Shannon Lee Dawdy, University of Chicago

Associate Professor Chicago, Illinois sdawdy@uchicago.edu Office: (773) 834-0829

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Bio/Research

Professor Dawdy is an anthropologist whose fieldwork combines archaeological, archival, and ethnographic methods with a regional focus on the U.S., Caribbean, and Mexico. The central thread running through her work concerns how landscapes and material objects mediate human relationships, whether ...

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Bio/Research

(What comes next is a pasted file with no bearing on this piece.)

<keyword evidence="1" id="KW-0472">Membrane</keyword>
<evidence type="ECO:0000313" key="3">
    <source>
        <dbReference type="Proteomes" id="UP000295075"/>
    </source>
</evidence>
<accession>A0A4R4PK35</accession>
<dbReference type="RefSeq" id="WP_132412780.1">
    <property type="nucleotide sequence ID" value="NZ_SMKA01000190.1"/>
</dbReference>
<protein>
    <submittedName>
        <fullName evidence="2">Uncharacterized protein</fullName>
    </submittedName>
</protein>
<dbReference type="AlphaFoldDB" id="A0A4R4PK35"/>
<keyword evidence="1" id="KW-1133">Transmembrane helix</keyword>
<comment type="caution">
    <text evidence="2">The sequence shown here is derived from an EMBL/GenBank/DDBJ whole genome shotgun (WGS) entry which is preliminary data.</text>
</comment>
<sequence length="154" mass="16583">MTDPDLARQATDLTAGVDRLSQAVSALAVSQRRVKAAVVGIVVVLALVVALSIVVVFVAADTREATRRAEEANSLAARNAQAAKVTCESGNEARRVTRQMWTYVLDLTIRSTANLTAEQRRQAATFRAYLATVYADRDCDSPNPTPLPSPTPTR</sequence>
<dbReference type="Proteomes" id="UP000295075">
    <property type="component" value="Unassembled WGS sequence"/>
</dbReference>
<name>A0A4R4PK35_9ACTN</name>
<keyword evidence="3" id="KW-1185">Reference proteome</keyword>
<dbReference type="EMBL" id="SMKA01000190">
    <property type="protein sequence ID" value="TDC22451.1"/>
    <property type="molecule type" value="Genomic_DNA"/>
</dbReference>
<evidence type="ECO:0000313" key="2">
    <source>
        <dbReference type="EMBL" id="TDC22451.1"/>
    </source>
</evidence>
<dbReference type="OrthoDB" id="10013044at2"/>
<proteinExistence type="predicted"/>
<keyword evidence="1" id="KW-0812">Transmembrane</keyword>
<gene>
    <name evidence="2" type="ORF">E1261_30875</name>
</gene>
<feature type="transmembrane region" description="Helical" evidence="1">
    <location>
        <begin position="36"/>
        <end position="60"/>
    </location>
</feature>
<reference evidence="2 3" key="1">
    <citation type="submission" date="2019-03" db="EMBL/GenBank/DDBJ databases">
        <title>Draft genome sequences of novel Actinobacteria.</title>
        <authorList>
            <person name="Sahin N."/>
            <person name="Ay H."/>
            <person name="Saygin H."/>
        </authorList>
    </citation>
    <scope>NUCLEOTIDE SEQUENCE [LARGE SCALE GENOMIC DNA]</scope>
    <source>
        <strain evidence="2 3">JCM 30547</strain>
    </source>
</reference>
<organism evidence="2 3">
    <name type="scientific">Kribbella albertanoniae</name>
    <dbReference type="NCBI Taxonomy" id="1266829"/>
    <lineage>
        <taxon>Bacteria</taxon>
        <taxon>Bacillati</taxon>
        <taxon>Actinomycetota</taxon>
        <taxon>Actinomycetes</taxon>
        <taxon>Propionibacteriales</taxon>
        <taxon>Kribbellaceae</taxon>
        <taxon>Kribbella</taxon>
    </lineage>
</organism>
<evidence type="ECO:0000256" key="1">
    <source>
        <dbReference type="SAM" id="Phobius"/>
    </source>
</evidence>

Professor Dawdy is an anthropologist whose fieldwork combines archaeological, archival, and ethnographic methods with a regional focus on the U.S., Caribbean, and Mexico. The central thread running through her work concerns how landscapes and material objects mediate human relationships, whether this means an examination of the historical ecologies of capitalism, or the emotional trajectories of those who lost their intimate object worlds to Hurricane Katrina. Her first book, Building the Devil's Empire, offers 'rogue colonialism' to explain how French New Orleans, and many colonies like it, functioned outside state controls, developing a political economy loosely moored to metropolitan interests. Her new book, Patina: A Profane Archaeology, investigates nostalgic practices surrounding antiques, heirlooms, historic houses, and ruins. It argues that these practices provide a means of critiquing the capitalist present and of bonding people together through a type of kinship. Her current research focuses on rapidly changing death practices in the U.S., particularly around disposition and transformation of the body. Collaborating with a filmmaker, the work also explores what happens when we turn an archaeological lens on contemporary life, and the possibilities of an artistic approach to anthropological questions. Professor Dawdy is a recent MacArthur Fellow and has received funding for her fieldwork from the National Science Foundation and the National Endowment for the Humanities.

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